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To no one’s surprise, the military junta that runs Myanmar (also known as Burma) has extended the house arrest of Ms. Aung San Suu Kyi for another year. The continued detention of the Nobel Peace Prize laureate is proof of that government’s contempt for international opinion, fundamental human rights and the will of the people of Myanmar.

Ms. Suu Kyi leads prodemocracy advocates who want an end to military rule and who, in 1990, won a national election. The junta ignored that ballot and the international outcry that followed, and have consolidated their grip on power ever since. Ms. Suu Kyi’s winning the Nobel Peace Prize in 1991 only angered the government more. She was arrested and has spent 11 of the past 17 years under house arrest. Her most recent term of detention continued for the past four years; she last left her house in November 2006 to meet with a United Nations envoy for one hour. The government justifies the decision by calling her a threat to public order. In fact, the only violence she has suffered has been at the hands of a government-supported mob.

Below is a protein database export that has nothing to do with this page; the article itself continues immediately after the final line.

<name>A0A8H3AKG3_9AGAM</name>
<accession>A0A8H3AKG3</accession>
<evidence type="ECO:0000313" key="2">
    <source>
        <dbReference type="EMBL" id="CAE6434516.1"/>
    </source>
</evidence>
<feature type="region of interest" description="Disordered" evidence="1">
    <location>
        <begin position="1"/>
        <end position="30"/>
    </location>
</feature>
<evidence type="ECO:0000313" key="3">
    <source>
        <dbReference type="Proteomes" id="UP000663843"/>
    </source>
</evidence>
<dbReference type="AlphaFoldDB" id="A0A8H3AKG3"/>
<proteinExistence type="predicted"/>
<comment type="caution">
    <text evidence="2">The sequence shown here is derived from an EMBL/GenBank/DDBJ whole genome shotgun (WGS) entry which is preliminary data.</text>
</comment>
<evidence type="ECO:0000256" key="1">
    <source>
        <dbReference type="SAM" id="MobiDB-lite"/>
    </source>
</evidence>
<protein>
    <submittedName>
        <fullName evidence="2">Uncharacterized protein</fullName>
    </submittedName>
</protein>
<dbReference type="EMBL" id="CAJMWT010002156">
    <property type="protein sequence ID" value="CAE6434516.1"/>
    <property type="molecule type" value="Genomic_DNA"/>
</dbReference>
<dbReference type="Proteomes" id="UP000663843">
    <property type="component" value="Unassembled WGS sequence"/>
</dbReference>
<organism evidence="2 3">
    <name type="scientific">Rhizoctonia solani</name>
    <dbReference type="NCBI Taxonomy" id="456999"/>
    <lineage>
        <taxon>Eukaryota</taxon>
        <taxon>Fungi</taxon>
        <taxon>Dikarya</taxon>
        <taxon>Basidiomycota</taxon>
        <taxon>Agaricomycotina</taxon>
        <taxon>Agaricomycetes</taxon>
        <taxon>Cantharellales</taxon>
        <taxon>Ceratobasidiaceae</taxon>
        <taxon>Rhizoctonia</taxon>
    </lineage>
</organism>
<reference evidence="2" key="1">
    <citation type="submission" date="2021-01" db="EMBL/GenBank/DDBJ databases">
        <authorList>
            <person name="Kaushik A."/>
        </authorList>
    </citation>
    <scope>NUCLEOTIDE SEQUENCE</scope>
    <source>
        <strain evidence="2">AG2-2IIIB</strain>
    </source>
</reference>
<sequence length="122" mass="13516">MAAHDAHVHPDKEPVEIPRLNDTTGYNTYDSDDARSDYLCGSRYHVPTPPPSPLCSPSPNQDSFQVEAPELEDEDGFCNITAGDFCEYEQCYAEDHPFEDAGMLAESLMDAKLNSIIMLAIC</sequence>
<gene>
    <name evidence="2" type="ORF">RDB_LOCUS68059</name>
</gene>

Her house arrest order was due to expire last weekend. The government extended it, despite calls worldwide to let her go. In fact, the junta appears to be tightening its grip. The U.N. estimates that there are 1,100 political prisoners in Myanmar, including the top leadership of the opposition.

The junta has shrugged off harsh criticism and sanctions from Western countries, Japan and the U.N. It gets crucial support from China, which is always wary of international pressure against a government to improve its human rights policies. Meanwhile, the Association of Southeast Asian Nations is reluctant to criticize a member’s internal politics and worries about losing whatever influence it has among the junta.

The “go slow” approach has had no effect. The junta has made no concessions and there has been no progress toward a political system that actually reflects the will of the Myanmar people. It is time for a harder line: sanctions that bite the leadership and real isolation of a “rogue state.”

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